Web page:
Project Body Love: one year later, and the surprising journey that happened after the book was published

May 12, 2020


“observe how your work touches others.  And then allow yourself to experience the work fully yourself and receive its medicine.  Be sure to come back to it again in a few months or even years to experience it from a more detached place and see what new things you receive from it.”

-Lucy Pearce, Creatrix


When I wrote Project Body Love, I wrote about it as a Heroine’s Journey; a rite of passage – a quest to love my body.

I thought that the initiation – that catalyzing time of hardship or self-realization – that comes with every quest was the many, many years I had spent tugging at my clothes, stepping on the scale, and measuring out my food.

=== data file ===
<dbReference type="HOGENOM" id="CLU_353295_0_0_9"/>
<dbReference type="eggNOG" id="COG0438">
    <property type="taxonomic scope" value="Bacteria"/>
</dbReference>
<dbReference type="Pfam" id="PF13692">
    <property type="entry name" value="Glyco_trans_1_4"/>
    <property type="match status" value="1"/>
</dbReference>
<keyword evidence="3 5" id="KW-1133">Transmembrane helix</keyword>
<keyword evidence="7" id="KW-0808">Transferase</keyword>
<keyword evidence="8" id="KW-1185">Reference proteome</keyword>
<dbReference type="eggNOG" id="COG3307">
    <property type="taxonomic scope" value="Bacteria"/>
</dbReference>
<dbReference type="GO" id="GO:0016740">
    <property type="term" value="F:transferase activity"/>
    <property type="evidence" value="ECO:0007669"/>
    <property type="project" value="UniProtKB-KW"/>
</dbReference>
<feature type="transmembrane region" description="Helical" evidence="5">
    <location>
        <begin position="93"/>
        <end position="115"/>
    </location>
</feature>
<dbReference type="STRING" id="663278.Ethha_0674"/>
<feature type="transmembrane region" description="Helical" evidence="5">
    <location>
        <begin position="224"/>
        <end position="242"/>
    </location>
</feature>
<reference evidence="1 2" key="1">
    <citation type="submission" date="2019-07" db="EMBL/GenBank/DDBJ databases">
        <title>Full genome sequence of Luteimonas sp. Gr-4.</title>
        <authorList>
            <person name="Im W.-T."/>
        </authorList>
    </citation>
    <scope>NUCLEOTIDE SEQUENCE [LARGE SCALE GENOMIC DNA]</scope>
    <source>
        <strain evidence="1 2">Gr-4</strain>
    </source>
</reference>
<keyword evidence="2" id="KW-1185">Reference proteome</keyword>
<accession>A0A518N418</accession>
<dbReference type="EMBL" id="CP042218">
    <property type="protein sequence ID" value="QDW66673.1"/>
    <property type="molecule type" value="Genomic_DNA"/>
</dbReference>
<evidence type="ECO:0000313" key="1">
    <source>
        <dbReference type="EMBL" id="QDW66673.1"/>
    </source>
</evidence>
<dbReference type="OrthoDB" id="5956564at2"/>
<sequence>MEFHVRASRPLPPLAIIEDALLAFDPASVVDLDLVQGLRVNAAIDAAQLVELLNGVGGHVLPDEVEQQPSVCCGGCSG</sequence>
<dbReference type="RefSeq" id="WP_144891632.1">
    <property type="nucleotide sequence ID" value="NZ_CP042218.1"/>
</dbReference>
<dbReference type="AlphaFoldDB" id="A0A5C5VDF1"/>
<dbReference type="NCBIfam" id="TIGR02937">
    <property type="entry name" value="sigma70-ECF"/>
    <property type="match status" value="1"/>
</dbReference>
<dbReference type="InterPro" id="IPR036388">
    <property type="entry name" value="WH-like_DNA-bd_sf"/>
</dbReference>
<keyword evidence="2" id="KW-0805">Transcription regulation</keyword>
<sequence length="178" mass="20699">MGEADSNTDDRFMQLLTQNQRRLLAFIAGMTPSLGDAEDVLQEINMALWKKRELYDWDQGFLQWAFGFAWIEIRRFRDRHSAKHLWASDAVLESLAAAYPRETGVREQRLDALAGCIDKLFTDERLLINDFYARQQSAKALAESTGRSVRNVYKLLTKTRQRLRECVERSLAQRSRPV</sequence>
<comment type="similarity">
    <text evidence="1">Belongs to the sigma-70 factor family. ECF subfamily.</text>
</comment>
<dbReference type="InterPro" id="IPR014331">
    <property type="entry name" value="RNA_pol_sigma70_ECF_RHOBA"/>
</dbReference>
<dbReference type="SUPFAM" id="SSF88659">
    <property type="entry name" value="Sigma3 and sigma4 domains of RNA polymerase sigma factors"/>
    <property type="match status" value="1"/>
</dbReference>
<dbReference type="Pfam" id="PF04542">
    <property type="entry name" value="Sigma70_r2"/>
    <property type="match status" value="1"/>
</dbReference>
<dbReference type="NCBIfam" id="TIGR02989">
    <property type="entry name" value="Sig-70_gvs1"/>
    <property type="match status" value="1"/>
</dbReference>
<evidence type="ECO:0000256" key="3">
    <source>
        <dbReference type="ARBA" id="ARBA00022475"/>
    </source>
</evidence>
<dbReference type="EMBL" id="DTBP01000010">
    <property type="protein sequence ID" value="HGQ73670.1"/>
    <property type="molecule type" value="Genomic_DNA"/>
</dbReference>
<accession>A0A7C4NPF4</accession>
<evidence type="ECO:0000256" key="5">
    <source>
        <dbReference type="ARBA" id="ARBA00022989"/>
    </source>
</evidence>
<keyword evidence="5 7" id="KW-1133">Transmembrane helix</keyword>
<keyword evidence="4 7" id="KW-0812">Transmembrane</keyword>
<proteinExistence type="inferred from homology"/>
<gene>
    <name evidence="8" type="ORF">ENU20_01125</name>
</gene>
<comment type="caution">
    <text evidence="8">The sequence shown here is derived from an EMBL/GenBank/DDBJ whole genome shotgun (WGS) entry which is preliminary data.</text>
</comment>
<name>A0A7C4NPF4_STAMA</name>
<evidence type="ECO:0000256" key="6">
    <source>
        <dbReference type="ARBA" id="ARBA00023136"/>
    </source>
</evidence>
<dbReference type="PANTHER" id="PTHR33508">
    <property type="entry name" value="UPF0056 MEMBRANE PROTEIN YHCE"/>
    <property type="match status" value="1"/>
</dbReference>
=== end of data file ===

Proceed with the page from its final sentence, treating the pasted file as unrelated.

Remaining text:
I thought that the process of writing Project Body Love was the quest, and that the publication of the book and sharing it with the rest of the world was the culmination of that quest – the triumphant return of the Heroine to her homeland, bringing treasures of wisdom to share.


I was wrong.


I haven’t talked about this before because I wasn’t ready.  Because I was in the middle of a journey I was still making sense and meaning of.

still am on that journey, but it feels okay to talk about it publicly now.  In fact, it feels urgent to talk about it now.  And, like I did with Project Body Love itself, writing about what I’m experiencing is a key part of my way of metabolizing and healing.

(I feel like I’m about to pull a Glennon Doyle on you – you know, the one where she writes a bestselling book about how she healed her marriage and was married to another person by the time it hit the shelves).